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Has Your Child Outgrown Their Pediatrician?

November 14, 2019

Adolescents experience many milestones on their road to adulthood, such as learning to drive or graduating high school.  One key milestone is the graduation from pediatric to adult health care.

The American Academy of Pediatrics recommends that adolescents and their families have regular conversations with their pediatrician, as early as age 12, to discuss the best time to transfer care to adult providers.

Many pediatricians have a written transition policy with guidelines around adolescent confidentiality and privacy as well as an expected age of transfer.

Pediatricians often recommend that their patients transfer to adult care between the ages of 18-22 years.

Some pediatricians who are specially trained in adolescent & young adult medicine may continue to provide care into the mid-20’s. Youths with complex chronic conditions may need extra support or time to transfer their care.

Encouraging Adolescents to Take Charge of Their Health!

The pediatrician can coach families to help adolescents prepare to take charge of their own health. Skills that adolescents should learn include:

  • Preparing questions for medical appointments and spending some time alone with the pediatrician at each visit
  • Knowing the names and contact information of every health provider, including the dentist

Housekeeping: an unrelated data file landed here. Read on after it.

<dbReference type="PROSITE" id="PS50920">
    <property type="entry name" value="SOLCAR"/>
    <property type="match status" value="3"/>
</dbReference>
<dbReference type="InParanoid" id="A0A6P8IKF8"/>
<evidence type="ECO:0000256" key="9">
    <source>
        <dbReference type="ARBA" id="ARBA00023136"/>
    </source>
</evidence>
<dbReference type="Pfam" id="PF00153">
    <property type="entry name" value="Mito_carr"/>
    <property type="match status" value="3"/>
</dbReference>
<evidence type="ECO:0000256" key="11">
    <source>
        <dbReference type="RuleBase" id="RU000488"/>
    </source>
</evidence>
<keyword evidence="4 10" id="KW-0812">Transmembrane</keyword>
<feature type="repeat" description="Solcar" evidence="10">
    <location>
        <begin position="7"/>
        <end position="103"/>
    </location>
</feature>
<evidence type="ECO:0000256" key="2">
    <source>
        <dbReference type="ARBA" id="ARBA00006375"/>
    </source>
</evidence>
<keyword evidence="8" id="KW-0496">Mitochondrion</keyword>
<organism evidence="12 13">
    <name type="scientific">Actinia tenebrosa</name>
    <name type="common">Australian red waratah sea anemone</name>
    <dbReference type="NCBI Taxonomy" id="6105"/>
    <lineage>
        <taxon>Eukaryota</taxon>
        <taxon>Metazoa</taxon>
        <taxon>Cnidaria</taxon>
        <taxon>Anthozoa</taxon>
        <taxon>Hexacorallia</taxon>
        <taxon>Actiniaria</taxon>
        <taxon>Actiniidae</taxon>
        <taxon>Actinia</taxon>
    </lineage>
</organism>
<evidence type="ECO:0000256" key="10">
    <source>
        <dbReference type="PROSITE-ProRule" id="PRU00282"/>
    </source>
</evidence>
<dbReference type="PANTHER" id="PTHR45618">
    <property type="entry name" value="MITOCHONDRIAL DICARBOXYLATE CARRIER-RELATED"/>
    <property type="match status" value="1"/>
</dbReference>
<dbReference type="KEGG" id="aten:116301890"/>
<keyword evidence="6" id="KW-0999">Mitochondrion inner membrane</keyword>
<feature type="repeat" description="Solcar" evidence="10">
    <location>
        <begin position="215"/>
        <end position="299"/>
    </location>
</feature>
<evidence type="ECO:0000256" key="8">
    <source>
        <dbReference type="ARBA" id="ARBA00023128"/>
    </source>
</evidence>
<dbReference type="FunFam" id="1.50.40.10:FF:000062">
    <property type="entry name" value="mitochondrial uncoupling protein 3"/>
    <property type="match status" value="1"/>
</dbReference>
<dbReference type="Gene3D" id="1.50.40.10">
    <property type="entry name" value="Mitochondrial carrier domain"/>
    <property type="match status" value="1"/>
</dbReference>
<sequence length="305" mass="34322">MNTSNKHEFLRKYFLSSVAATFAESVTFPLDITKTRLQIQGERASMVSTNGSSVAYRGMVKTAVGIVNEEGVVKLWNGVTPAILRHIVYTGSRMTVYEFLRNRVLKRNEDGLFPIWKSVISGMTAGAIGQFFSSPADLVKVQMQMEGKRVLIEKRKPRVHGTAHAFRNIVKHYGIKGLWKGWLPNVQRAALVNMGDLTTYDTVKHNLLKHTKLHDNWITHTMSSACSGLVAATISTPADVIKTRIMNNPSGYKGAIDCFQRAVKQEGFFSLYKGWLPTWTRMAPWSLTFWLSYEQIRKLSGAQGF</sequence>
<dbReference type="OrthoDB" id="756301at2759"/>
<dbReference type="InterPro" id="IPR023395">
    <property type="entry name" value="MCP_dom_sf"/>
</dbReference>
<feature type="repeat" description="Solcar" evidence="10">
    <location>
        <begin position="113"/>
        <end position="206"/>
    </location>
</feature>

• Knowing the names of any chronic medical conditions that they have
  • Knowing the names of any medications that they take. Also, understanding how to take the medications and any possible side effects
  • Knowing what they allergies they have
  • Understanding what to do in a medical emergency
  • Asking questions about any health problems that run in the family
  • Understanding how health insurance works and carrying an insurance card
  • Making choices about their healthcare

Transitioning from Pediatrician to Adult Primary Care

Not all care needs to transfer at the same time.

Some patients will transfer their pediatric specialists first while staying with the pediatrician; others seek out adult primary care first and transfer their specialty care later.  When it is time to transfer to an adult primary care provider (PCP), patients should consider:

  • Do I want a doctor, a nurse practitioner, or a physician assistant?
  • Do I want an internal medicine (adult) provider, or a family medicine (all ages) provider?
  • Does my pediatrician have any recommendations?
  • Do my family and friends have any recommendations?
  • Which providers take my insurance?
  • Are the appointment times convenient to my work/school schedule?
  • Does this provider use an online portal or mobile app?
  • What happens if I get sick at night or on a weekend?
  • Can this provider accommodate any special needs that I have?

What to Bring to Your First Adult Primary Care Appointment

For the first appointment with an adult PCP it is important for patients to bring all of their health information, including their insurance card, prescription bottles, vaccine lists, and a copy of their pediatrician records. For patients with chronic medical conditions it can be very helpful to bring a 2-3 page medical summary that highlights their key health information. Being prepared can help patients and providers get the most out of that first appointment.

And remember to celebrate! Moving on from pediatrics is an important life milestone. With some planning and preparation, the transfer to adult care can happen smoothly.


About Frances Catherine (Kitty) O’Hare, MD

Dr. Kitty O’Hare is a pediatric physician and Medical Director of the WakeMed Pediatric Primary Care practices. Her clinical interests include children, teens and young adults with chronic medical conditions; transition to adulthood; immigrant health and community health.